However, it is not the sound fx that make the sound in this game deserve a perfect score. Rather it is the incredible music that sets the game mood and gives an added level of depth and emotion that is rarely found in RPG's. The score is incredible, every song is used perfectly to convey a feeling. There is adrenaline pumping, excitatory music, and there is sombre desolate depressing music. The music is, with a few exceptions, always present. The variety in the sounds is also impressive, there seems to be music that suits every occasion, but there is also familiar music that plays throughout the game that helps to draw the entire game together as one. Every piece of music is equally high quality, I actually imported the FF VII game music cd just so I could listen to the tracks whenever I wanted. Unfortunately, the one downside of the sound is that it is in MIDI format, and those of us who don't have sound cards that play MIDI very nicely might find the music to be less than it actually is. I can assure you on a good sound card, the music is incredible.

Gameplay: [24/25]

Let me start off by saying this game is H*U*G*E. You cannot finish the game in under 40 hours or so, and that is just skimming the surface of the game. If you want to explore everything in this game, it would take literally hundreds of hours. There is just so much content in this game, it is quite beyond belief. There are many potential downsides to having a story this large, that the plot will drag on, that there will be many bugs, that you will just get tired of playing. Let me clarify that the plot does NOT drag on. This is definitely one of the best crafted stories for an RPG in existence. It is truly an adventure of epic proportions, you will be sucked into the storyline, it is incredibly well crafted while maintaining diversity and excitement. You never do the same thing twice. Every plot twist, every event that occurs fits in perfectly with the story. There aren't any random events or twists that just pop out of nowhere, everything fits together into the big picture. As engrossing as the story is, I wish there was slightly more character development and interaction, a qualm I have with _ALL_ RPGs where the parties aren't fixed. I remember back in Final Fantasy II on SNES, where you couldn't choose your parties, rather the parties were formed out of interactions between characters. In that game you could learn the personalities of characters and how they react and interact with other people. In Final Fantasy VII this is developed as far as possible, and you do learn the personalities of the major characters, I just wish there was a way to include everybody in the character development process. This is a minor complaint however, the story line is so engrossing that you won't notice any problems at all.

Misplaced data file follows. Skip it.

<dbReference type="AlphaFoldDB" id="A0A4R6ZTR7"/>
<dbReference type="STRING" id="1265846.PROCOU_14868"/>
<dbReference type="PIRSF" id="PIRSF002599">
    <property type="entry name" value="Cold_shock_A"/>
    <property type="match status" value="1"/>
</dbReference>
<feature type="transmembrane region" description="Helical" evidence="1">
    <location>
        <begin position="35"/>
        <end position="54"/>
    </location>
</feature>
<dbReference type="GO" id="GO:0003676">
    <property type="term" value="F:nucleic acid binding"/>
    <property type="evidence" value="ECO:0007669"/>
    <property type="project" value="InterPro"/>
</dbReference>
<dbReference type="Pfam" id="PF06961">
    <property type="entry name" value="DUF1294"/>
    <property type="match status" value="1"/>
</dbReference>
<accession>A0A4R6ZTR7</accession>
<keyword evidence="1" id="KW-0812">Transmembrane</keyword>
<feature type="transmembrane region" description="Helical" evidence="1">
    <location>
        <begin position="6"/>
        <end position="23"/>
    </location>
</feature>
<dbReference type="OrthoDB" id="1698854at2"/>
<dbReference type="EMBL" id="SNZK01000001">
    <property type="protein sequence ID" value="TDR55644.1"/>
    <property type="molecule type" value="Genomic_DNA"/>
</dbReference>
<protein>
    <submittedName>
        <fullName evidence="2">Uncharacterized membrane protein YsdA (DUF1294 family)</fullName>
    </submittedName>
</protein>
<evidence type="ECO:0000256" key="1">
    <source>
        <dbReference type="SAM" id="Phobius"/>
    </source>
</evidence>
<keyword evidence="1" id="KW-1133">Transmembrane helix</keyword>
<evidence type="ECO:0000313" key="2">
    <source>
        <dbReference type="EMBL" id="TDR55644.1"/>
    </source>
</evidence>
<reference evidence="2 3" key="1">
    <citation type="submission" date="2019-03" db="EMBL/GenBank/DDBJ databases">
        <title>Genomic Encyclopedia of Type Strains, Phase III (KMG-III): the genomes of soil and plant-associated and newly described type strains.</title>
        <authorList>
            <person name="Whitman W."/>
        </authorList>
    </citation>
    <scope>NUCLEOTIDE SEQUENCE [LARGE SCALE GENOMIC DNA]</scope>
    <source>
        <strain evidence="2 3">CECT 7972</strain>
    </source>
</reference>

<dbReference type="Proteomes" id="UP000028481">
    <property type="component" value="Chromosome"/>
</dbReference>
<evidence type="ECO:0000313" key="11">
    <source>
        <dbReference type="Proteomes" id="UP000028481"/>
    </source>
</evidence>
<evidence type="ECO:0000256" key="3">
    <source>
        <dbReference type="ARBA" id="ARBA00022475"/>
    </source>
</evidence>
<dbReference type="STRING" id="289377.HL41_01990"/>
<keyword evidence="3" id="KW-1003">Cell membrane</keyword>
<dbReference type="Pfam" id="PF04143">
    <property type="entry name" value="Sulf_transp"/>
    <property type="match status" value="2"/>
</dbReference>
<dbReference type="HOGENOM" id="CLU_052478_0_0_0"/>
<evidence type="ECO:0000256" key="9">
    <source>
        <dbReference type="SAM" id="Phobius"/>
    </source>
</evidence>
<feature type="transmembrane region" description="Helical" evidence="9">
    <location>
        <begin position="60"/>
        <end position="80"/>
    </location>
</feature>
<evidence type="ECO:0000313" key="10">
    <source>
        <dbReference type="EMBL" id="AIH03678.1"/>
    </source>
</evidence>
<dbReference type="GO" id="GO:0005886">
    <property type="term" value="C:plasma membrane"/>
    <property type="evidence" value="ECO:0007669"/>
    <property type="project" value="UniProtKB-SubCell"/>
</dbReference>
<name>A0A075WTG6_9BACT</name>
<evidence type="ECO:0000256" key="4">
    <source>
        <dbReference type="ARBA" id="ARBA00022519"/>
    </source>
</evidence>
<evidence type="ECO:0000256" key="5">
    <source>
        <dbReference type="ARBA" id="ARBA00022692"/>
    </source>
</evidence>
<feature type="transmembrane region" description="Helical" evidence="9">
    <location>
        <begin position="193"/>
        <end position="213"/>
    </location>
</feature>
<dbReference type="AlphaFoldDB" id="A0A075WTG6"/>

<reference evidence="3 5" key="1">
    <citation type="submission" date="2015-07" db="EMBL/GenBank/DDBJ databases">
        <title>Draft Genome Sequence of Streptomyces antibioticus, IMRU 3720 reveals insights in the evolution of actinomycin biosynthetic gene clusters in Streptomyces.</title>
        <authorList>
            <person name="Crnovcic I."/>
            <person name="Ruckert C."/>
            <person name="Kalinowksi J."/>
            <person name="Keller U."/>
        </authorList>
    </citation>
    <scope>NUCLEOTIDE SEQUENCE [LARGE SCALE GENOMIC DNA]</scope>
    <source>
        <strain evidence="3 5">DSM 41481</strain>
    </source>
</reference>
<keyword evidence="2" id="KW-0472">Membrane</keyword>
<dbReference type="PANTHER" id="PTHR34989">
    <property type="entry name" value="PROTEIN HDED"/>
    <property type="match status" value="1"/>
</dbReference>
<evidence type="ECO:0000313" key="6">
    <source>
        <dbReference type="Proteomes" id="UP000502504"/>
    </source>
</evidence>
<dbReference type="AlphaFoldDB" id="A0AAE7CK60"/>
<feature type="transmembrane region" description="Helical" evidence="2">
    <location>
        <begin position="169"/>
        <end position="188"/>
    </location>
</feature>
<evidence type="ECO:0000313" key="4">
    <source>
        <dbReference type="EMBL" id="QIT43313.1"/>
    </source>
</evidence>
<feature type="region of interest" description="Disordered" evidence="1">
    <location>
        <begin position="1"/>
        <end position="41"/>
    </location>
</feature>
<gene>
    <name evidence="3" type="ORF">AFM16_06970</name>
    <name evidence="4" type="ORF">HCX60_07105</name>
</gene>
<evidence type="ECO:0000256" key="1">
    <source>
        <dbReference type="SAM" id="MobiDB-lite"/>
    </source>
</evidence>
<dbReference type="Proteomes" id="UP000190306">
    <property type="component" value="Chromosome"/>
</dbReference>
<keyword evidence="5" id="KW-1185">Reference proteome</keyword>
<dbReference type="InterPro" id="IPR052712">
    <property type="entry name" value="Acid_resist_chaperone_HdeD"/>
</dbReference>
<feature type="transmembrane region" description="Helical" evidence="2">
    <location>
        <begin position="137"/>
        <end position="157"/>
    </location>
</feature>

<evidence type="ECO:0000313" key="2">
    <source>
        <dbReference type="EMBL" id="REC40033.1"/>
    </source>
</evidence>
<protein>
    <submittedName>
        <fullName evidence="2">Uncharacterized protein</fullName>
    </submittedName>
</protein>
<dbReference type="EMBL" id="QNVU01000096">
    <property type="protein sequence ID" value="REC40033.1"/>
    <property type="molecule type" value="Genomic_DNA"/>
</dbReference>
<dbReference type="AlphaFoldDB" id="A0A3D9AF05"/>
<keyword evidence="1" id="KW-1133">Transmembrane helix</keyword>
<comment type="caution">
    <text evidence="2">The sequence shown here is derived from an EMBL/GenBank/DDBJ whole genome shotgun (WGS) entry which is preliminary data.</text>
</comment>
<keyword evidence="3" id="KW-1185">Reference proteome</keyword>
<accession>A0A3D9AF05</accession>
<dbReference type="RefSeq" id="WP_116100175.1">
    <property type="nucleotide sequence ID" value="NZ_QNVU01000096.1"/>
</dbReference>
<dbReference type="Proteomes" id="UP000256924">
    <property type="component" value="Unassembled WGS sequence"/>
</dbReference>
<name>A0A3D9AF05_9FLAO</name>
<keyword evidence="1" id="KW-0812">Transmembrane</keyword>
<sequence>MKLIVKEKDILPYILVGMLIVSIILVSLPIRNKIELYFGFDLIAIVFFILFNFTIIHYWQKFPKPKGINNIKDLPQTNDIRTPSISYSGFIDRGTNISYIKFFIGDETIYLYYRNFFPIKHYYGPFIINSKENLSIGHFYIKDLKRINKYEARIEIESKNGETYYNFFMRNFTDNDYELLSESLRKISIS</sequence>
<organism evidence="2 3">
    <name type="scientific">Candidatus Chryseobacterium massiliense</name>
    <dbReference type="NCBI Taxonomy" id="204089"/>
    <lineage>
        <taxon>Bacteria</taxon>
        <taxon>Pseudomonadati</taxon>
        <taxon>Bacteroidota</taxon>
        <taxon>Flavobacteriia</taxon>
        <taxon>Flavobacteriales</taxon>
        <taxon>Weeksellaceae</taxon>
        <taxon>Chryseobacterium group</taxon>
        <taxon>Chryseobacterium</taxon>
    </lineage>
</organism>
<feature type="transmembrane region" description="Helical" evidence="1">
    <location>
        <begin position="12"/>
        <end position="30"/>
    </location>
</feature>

As well, the entire game is simply FUN. Everything you do is enjoyable, there is no monotony in the gameplay. From doing funky jumps on your snowboard as you board down snowy slopes, to playing arcade games and racing in chocobo races in the Gold Saucer, there is so much to do and so much to see that you will be overwhelmed. This game has everything in it, the best elements from all the other genres of games have been included and wrapped up in the nice RPG package. The gameplay is never hindered either, due to very fast loading times and almost no bugs at all. I have played through the PSX version almost completely and a good chunk of the PC version, and I have yet to encounter a single bug. For such an incredibly huge game, that is an unheard of, but welcome event. Never before has such playability and narration come together with such a beautiful game. The gameplay, obviously the most important part of any game, especially an RPG has come through flawlessly and breathtakingly in Final Fantasy VII. The story will engross you. The plot will continue to twist and shift as if the game was one giant screen play, you won't be able to get out of your seat. The gameplay is diverse and fun, you never have to do the same thing twice throughout the whole game. Basically, the game is simply H*U*G*E and well crafted.

Another good thing about the gameplay is that the objective is usually simple to follow. The game is a monster in actual size, but you will rarely if ever be confused as to what your next objective is. The minimal plot is carefully layed out for you, to eliminate the clueless wanderings that could result from not knowing what to do next in such a huge world. If you want to stray from the main plot and take some time to explore the world, that is simple to do as well, and returning to your quest takes minimal effort. Although some of the puzzles are tough, I rarely got exasperated or frustrated enough to stop playing the game.

Finally, ingame menus and keys are very intuitive and simple. Unlike some RPGs where selling/equipping/moving items can be a game in themselves, the menus are standard Square quality. Equipping characters, changing party members, moving them from front line to back etc. is quick and easy. Fighting menus are equally simple, allowing you to concentrate on the fighting rather than navigating numerous menus and submenus just to find the "attack" button. Health and magic points is also very easy to monitor, allowing you to determine the status of your party with a quick glance to the bottom of the screen.

Fun Factor: [23/25]